Apparently there is a movement afoot to make Jim Riggleman the permanent manager of the Cincinnati Reds.
Or at least one national baseball writer who probably doesn’t watch them every day suggested interim be removed from his job title.
Either way, doing so would be jumping the gun at this point, and Riggleman says he is going with the flow for now.
"My understanding is there is going to be numerous interviews and a lot people you're going to want to interview are going to be playing in the postseason," Riggleman told MLB.com. "I think it's going to be a long process. I'm certainly not going to think about it, as I have no control over that.”
Riggleman deserves praise for the team’s turnaround to be sure.
But as referenced yesterday in the wake of Cincinnati’s seven-game winning streak and a four-game sweep of the Cubs, there’s an overall feeling that water is finding level with this team, too.
This was potentially a .500-ish team that is now playing about .500 ball since Riggleman replaced Bryan Price.
It’s not necessarily something to build on unless finishing around .500 is the goal every year.
Why is it great? Because winning is better than losing, obviously, and you need to give fans something to feel good about before the base erodes any more.
Why is it important? Because the team needs to have at least some success to build on — and know who to build around — moving forward.
It does seem like Riggleman has done something to improve the esprit de corps since taking over.
Moving Scott Schebler to the leadoff spot has had a positive effect. (And if memory serves, the manager said he had no reason for doing that other than something needed to be done, so it’s not exactly a sign of genius.)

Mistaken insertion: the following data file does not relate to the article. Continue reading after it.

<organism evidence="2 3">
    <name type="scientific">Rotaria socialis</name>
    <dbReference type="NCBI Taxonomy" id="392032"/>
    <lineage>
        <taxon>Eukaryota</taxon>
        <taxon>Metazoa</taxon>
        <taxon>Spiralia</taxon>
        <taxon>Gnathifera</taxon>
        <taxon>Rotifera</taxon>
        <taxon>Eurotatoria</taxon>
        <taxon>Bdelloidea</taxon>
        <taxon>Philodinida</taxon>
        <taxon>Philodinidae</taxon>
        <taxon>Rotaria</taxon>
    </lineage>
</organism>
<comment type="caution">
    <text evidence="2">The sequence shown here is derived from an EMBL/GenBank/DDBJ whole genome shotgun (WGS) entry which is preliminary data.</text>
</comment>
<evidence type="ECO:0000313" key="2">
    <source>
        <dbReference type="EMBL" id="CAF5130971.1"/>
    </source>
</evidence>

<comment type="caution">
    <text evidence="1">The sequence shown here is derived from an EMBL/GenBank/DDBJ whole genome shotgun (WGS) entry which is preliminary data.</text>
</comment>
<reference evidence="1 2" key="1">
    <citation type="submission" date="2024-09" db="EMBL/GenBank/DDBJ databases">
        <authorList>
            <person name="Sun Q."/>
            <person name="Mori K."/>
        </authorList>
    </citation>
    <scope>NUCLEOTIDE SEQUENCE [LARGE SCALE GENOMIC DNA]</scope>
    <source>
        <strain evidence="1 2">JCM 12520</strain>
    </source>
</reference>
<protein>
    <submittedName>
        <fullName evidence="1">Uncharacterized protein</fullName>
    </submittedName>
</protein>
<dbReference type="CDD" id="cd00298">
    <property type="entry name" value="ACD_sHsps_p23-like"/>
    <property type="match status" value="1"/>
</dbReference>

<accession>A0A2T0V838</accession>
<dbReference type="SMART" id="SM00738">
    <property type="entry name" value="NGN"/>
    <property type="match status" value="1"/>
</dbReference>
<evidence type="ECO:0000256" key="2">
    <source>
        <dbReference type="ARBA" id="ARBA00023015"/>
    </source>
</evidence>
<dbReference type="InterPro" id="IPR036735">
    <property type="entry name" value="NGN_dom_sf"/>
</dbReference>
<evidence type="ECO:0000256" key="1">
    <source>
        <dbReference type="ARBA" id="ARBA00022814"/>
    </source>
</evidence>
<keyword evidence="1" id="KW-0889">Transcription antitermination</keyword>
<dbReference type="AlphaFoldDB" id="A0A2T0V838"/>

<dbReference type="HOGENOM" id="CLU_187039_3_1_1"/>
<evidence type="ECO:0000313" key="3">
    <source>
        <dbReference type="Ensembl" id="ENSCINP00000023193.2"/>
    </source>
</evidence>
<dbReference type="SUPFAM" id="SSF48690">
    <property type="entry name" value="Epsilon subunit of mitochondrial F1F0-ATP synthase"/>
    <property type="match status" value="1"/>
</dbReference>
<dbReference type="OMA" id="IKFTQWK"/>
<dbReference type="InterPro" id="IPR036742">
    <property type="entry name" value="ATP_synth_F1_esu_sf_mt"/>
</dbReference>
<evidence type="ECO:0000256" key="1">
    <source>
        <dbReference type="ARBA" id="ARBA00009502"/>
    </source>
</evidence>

Bullpen usage has been good late, but it’s easier when you have four or five guys pitching well there.
(I started making notes for this before he was outmaneuvered twice in crucial situations by Braves manager Brian Snitker last night. First he removed lefty Kyle Crockett only to see righty David Hernandez walk Kurt Suzuki then give up a game-tying double to lefty Danny Santana. Then he had Scooter Gennett bunt with two on and no one out in the 10th inning, allowing the Braves to walk Eugenio Suarez and pitch to Jesse Winker and Jose Peraza instead. This is problematic because they aren’t as good as Gennett or Suarez.)
Riggleman’s quick hook for starters has had its share of detractors. I don’t know if that is his call or direction from on high to protect young arms, but regardless some of the starters are coming around now.
(Plus there doesn’t seem to be much evidence pitch counts actually prevent injury, but there is a general consensus a lot of young pitchers don’t know how to pitch through problems.)
Most noteworthy: The Reds still make frequent mistakes on the base paths and in the field, mental errors that have to fall back on the manager.
In short: I wouldn’t close the door on Riggleman, but I want to know who else is out there before I make a move.
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